I admire the work of Eastside Projects. They do Digbeth First Friday: every first Friday of the month, all the galleries have openings; you get to walk around the city, engage with it; meet the community, become a part of it. I know there are The Late Shows, but I want more than that. I want regular stuff… more stuff, all the time!

It feels like one thing happens every couple of months, and that’s fine, but I want more, more, more! My love of going to private views was all about the free refreshments when I was younger, however, now it has become my tether to maintaining some semblance of a social life. A private view functions as a place to see and meet people, to talk about art, which is wonderful! 

That being said, I have found that the level of engagement doesn’t really happen the same way in Newcastle as it does in London (for example). It’s less critical and more comical… I’m going to put this out there: can we actually talk about some goddamn art? Don’t get me wrong, I can drink aimlessly, and chat shit, in fact I am very good at that, but I’m bored of this aimlessness. I want the feeling I mentioned before, the one that gives me life! And drinking in the presence of artworks really isn’t enough for me: I want drinking with artworks. Why do we use this format as a backdrop rather than a stage?

Maybe we co-opt a different gallery — take over that space, make a programme of photography and disperse this into all the other programmes that already exist? It doesn’t have to be directly built into another thing – and probably shouldn’t, because photography is never going to be prioritised in those places, is it? So, we respond to the existing programmes, and infiltrate them in another way, making space, no taking the space we need. Surprise! Everyone who was there for painting is now experiencing photography and plot-twist, they realise the biggest mistake they made in their lives was not doing photography. ♣︎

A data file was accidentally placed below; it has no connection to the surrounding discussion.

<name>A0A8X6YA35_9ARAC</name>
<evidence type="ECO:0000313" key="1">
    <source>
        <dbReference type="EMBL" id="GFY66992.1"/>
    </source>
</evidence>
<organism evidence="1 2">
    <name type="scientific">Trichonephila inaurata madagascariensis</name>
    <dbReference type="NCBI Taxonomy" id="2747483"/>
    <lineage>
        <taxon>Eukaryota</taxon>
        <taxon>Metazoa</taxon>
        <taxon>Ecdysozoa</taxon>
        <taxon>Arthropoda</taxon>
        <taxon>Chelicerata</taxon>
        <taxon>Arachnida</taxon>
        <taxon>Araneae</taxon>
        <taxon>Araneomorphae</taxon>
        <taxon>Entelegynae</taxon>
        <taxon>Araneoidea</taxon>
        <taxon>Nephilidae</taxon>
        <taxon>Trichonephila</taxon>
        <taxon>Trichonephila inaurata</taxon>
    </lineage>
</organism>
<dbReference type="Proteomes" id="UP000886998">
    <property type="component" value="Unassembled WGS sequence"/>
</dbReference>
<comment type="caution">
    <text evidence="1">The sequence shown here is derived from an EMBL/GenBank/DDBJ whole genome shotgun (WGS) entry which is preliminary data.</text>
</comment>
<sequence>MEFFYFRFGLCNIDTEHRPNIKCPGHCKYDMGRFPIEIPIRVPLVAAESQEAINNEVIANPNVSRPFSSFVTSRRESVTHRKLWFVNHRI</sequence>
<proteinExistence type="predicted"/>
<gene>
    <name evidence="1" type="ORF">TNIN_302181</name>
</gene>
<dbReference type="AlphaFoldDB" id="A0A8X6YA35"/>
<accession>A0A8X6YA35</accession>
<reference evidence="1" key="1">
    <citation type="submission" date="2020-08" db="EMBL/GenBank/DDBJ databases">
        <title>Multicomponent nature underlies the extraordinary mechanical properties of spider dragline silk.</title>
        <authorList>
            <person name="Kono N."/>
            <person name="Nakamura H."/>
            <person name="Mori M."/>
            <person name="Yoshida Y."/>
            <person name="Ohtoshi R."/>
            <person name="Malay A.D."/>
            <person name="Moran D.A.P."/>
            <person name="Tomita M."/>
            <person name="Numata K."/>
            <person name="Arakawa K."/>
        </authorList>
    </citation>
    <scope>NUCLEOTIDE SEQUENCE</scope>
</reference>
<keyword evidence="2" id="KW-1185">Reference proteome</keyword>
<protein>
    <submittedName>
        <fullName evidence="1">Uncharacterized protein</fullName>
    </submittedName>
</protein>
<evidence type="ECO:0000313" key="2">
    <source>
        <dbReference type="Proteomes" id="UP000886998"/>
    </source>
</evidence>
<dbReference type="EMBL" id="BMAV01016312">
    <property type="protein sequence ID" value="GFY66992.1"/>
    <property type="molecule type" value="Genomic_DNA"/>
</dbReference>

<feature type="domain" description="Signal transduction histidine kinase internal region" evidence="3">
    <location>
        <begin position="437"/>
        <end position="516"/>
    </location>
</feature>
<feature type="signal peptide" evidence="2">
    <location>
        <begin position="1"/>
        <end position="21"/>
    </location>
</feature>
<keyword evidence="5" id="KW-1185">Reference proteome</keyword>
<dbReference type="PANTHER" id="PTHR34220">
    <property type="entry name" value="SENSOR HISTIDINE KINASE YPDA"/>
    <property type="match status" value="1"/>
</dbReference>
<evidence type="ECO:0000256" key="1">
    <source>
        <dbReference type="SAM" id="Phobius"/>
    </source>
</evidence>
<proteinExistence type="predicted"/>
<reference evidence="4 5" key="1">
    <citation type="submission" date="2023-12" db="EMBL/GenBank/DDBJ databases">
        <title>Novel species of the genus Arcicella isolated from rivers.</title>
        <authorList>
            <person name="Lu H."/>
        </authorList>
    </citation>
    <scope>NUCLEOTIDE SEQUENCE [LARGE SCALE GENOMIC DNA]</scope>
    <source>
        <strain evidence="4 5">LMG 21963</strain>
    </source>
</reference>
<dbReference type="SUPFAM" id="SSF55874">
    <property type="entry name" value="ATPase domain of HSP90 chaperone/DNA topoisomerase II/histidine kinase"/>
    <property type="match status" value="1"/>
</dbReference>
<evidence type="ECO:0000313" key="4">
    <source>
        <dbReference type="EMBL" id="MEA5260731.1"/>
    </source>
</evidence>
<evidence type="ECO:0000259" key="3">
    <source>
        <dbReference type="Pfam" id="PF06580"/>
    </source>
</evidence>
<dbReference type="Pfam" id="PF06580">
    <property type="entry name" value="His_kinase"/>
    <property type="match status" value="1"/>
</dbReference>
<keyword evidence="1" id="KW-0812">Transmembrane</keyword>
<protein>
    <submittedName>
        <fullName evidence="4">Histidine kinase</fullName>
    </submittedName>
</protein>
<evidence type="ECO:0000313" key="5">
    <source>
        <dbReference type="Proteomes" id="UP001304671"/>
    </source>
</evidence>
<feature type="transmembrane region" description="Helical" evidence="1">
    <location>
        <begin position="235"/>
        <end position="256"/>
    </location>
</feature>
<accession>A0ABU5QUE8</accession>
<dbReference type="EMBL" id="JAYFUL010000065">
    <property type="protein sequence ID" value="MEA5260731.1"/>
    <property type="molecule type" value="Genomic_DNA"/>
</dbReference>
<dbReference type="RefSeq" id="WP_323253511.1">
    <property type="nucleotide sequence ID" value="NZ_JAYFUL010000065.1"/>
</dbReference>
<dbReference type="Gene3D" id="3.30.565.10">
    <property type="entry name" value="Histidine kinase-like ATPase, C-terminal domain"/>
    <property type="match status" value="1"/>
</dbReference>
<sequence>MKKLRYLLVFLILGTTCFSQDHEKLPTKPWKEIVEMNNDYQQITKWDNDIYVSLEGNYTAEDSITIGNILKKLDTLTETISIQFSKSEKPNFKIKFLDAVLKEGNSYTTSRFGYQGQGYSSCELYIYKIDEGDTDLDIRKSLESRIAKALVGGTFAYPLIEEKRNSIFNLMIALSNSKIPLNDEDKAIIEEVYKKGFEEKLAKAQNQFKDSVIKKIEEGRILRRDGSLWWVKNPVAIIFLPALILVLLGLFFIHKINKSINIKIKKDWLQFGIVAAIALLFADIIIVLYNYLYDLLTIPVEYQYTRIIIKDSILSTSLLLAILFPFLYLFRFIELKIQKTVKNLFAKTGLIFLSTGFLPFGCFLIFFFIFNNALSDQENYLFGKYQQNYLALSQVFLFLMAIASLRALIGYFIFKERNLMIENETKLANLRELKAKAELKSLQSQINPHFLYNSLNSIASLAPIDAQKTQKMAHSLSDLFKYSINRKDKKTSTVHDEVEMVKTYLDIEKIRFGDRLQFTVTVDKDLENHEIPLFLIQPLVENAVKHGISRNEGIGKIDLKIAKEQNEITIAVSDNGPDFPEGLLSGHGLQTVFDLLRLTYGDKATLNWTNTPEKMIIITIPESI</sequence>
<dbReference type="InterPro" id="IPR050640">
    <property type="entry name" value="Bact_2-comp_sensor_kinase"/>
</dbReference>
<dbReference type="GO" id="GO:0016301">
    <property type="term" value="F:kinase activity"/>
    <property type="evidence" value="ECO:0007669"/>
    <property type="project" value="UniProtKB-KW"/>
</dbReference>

Main image: The Social, NEPN, 2012

About the contributors

Victoria Louise Doyle (b.1993) is an artist and creative learning collaborator-facilitator originally from South Tyneside and now based between Newcastle upon Tyne and London. Her practice stems from a fascination with photography, which she works with and against, frequently turning away from the medium towards another as a strategy to come closer to it. Victoria is a member of Revolv Collective, an organisation that seeks to champion emerging artists; and since 2020 has worked as an Academic Tutor at Sunderland University across BA Fine Art, BA Photography, Video and Digital Imaging, and the Integrated Foundation.

Mark Duffy is an Irish artist based in the UK. Duffy’s artistic practice explores issues of politics, power, national identity and media in the public sphere. His recent ongoing work documents the aftermath of the UK’s fractious Brexit referendum, framing these themes with absurdity and satirical humour. Duffy formerly worked as photographer for the Houses of Parliament (2015-2019) during which his photojournalism characterised many memorable front pages.

Amanda Ritson is Programme Manager of NEPN, a research and development agency for photography based within the Northern Centre of Photography. Amanda has over 15 years’experience of working with artists as a commissioner and producer, working at NEPN since 2011 and with previous roles at Arts Council England, Creative Partnerships and freelancing.

Jade Sweeting, originally from Middlesbrough, is an artist based in Newcastle. Her recent projects include Still Moving (with Phyllis Christopher and Kuba Ryniewicz), Workplace Gallery, Newcastle upon Tyne (2023); Hip Reading (with Jenni Mac)Curious Festival 2022, Northern Stage, Newcastle (2022); co-curator of the On Our Backs: An Archive (with Janina Sabaliauskaite), The NewBridge Project, Newcastle upon Tyne (2018); First Bowie, Now This!, The Gymnasium Gallery, Berwick-upon-Tweed (2017). Her solo exhibition 900 Miles (From Home) is currently showing at the Northern Gallery for Contemporary Art.